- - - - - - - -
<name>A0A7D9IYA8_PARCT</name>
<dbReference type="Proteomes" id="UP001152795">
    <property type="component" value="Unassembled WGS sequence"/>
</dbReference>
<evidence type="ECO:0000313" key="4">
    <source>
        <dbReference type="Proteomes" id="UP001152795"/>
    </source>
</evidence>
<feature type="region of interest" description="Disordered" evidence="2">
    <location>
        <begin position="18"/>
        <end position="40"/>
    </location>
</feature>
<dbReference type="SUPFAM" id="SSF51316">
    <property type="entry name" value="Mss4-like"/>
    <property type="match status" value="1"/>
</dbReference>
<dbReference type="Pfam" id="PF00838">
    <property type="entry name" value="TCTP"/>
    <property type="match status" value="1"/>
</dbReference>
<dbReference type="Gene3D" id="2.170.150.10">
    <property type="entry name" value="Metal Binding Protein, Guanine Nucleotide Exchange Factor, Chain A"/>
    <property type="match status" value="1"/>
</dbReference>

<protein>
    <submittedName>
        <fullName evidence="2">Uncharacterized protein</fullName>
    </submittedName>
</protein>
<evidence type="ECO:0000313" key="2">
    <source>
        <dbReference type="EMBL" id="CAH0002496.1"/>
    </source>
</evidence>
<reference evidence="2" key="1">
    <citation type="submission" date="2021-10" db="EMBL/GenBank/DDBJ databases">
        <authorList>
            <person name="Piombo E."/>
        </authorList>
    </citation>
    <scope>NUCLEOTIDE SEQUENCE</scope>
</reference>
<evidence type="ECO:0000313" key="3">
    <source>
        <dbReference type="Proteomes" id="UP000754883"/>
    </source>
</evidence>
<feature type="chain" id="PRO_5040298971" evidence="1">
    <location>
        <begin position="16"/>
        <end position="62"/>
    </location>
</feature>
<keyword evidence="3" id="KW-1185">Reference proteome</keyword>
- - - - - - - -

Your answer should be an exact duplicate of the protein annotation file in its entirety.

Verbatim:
<name>A0A7D9IYA8_PARCT</name>
<dbReference type="Proteomes" id="UP001152795">
    <property type="component" value="Unassembled WGS sequence"/>
</dbReference>
<evidence type="ECO:0000313" key="4">
    <source>
        <dbReference type="Proteomes" id="UP001152795"/>
    </source>
</evidence>
<feature type="region of interest" description="Disordered" evidence="2">
    <location>
        <begin position="18"/>
        <end position="40"/>
    </location>
</feature>
<dbReference type="SUPFAM" id="SSF51316">
    <property type="entry name" value="Mss4-like"/>
    <property type="match status" value="1"/>
</dbReference>
<dbReference type="Pfam" id="PF00838">
    <property type="entry name" value="TCTP"/>
    <property type="match status" value="1"/>
</dbReference>
<dbReference type="Gene3D" id="2.170.150.10">
    <property type="entry name" value="Metal Binding Protein, Guanine Nucleotide Exchange Factor, Chain A"/>
    <property type="match status" value="1"/>
</dbReference>

<protein>
    <submittedName>
        <fullName evidence="2">Uncharacterized protein</fullName>
    </submittedName>
</protein>
<evidence type="ECO:0000313" key="2">
    <source>
        <dbReference type="EMBL" id="CAH0002496.1"/>
    </source>
</evidence>
<reference evidence="2" key="1">
    <citation type="submission" date="2021-10" db="EMBL/GenBank/DDBJ databases">
        <authorList>
            <person name="Piombo E."/>
        </authorList>
    </citation>
    <scope>NUCLEOTIDE SEQUENCE</scope>
</reference>
<evidence type="ECO:0000313" key="3">
    <source>
        <dbReference type="Proteomes" id="UP000754883"/>
    </source>
</evidence>
<feature type="chain" id="PRO_5040298971" evidence="1">
    <location>
        <begin position="16"/>
        <end position="62"/>
    </location>
</feature>
<keyword evidence="3" id="KW-1185">Reference proteome</keyword>